Stephen Biko (1946 - 1977)

The Lokashakti Encyclopedia of Nonviolence, Peace, & Social Justice

Stephen Biko

You can blow out a candle
But you can’t blow out a fire
Once the flame begins to catch
The wind will blow it higher
Oh Biko, Biko, because Biko...
The eyes of the world are
watching now...

He was “quite simply the greatest man I have ever had the privilege to know,” according to a writer who met and interviewed many world leaders. According to Donald Woods, Stephen Biko “had the most impressive array of qualities and abilities in that sphere of life which determines the fates of most people—politics.”

For a man who died when he was only thirty and never traveled outside his own country, Stephen Biko had a remarkable following; as the editors of Christianity and Crisis said at the time of his death, his face and mind were known across the world. Decades later, he occupies a special place among people struggling for human rights—in history and literature, in film (especially the award-winning Cry Freedom) and song (Peter Gabriel’s “Biko,” quoted above).

Biko became famous as a leader in the struggle to end apartheid and to build a democratic society in South Africa. In death, he joined thousands of black people who, like him, had been victimized by white settlers since foreign settlements in the mid-17th century. Often torn by tribal conflicts and interracial battles, Africans had neither guns nor horses to face the superior technology of white invaders until the end of the 18th century.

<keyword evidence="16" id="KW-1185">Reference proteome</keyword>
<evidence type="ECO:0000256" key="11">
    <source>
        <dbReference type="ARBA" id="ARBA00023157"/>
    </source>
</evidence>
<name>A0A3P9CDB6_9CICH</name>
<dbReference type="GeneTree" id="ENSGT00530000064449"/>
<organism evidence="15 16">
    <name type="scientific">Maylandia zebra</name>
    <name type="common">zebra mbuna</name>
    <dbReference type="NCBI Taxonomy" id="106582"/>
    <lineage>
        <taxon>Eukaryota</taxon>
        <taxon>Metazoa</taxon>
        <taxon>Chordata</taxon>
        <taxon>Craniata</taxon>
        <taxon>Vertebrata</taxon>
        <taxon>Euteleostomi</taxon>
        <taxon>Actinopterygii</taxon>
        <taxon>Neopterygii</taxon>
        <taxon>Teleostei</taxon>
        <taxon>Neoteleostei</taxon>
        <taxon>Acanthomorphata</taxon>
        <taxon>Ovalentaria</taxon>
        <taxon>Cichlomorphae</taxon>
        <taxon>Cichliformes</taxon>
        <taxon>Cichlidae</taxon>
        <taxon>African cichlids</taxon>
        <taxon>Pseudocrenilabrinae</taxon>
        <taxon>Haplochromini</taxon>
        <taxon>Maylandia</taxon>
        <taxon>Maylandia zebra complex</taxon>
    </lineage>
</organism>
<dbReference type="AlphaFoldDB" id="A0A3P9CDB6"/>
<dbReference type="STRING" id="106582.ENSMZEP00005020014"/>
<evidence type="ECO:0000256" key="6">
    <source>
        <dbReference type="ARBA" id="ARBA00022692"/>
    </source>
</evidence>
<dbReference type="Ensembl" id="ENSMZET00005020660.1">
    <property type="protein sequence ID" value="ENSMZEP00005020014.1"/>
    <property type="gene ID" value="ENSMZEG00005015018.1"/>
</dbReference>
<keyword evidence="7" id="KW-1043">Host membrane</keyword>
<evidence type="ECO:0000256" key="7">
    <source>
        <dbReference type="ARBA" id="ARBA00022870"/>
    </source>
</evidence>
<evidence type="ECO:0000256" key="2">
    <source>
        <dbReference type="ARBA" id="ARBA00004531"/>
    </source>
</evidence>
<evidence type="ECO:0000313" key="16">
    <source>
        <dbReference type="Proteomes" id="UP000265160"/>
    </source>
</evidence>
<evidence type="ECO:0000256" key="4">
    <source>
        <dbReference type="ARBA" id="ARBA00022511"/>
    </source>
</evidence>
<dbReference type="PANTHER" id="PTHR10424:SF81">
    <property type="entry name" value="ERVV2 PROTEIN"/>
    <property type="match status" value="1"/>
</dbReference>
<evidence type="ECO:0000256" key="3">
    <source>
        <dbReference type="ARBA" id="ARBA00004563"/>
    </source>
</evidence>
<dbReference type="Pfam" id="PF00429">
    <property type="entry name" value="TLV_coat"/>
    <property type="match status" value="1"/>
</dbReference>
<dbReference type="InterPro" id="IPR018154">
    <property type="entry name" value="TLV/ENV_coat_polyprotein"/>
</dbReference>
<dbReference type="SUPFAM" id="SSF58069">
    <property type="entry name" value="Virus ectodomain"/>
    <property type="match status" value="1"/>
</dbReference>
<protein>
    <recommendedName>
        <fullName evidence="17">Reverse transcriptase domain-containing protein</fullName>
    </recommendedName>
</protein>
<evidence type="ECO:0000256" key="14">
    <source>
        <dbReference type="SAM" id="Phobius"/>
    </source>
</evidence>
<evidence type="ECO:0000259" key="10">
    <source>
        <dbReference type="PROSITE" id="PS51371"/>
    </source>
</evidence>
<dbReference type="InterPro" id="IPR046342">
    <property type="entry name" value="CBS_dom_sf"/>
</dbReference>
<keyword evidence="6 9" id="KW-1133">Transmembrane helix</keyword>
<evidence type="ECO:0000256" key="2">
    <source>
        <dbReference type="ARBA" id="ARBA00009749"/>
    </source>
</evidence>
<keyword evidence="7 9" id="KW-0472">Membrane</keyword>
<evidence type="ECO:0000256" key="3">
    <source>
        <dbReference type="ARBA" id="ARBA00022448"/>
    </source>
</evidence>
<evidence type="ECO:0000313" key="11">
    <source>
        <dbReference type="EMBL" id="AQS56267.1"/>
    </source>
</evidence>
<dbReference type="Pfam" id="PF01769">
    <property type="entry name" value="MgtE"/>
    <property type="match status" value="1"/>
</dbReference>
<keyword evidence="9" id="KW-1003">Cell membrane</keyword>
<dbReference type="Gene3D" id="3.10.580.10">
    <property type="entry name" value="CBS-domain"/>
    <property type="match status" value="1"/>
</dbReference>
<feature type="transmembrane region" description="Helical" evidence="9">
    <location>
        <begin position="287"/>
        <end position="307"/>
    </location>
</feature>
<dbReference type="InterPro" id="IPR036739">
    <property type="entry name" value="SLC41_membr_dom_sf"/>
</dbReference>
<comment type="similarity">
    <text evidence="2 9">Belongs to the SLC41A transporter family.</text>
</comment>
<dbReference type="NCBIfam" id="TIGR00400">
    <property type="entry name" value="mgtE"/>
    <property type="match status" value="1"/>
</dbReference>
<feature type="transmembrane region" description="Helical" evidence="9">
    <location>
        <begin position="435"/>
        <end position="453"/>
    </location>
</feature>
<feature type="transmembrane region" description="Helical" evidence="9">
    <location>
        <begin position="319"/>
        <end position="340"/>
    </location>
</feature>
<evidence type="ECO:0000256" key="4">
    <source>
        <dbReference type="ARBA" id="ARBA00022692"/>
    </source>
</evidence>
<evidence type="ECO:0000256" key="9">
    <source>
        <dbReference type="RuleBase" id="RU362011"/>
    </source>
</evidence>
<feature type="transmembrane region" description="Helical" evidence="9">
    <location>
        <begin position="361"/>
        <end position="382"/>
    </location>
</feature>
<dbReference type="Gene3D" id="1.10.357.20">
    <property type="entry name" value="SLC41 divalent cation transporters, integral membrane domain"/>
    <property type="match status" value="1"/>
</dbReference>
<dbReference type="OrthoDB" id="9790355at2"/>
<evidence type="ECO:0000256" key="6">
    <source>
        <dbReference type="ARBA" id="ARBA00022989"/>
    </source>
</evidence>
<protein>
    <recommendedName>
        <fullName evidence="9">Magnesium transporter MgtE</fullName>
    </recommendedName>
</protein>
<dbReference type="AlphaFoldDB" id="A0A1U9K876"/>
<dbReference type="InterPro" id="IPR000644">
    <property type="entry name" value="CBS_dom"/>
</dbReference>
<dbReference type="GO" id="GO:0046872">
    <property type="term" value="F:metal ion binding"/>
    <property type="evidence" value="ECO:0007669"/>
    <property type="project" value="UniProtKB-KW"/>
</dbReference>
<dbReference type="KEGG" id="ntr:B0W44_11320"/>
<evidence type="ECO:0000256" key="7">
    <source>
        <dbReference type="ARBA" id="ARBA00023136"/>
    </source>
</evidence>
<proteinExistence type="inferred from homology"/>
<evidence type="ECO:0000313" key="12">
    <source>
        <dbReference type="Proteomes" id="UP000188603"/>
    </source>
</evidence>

Over three centuries, many white people died also in conflicts between white Afrikaners—descendants of early Dutch, German, and Huguenot—and later British—settlers. As the twentieth century began, these two groups fought one another in the Boer War. Shortly afterward, Mohandas Gandhi led an important movement resisting discrimination against Indians, before he returned to his native country and helped to end British rule. Among the recent major figures in South African history are Albert Luthuli, Archbishop Desmond Tutu, and Nelson Mandela, all of whom received the Nobel Prize for Peace. In an historic moment, Mandela was elected president of South Africa in 1994, after spending twenty-seven years in prison, as a member of the African National Congress.

Since 1948, the Nationalist Party had been the party in power, dominated by Afrikaners, who make up 60 percent of the white population in South Africa. In its efforts to perpetuate rule by a white minority, in a country in which eighty percent of the people are black, the Nationalists implemented a number of repressive measures; systematically carried out, these apartheid policies confined blacks to particular regions of the country and denied them basic human rights. Of several major black leaders associated with this terrible period, after the Sharpeville Massacre (1960, which killed 70 Africans, wounded 186 others, and evoked protests from people around the world), Stephen Biko was among the first to die.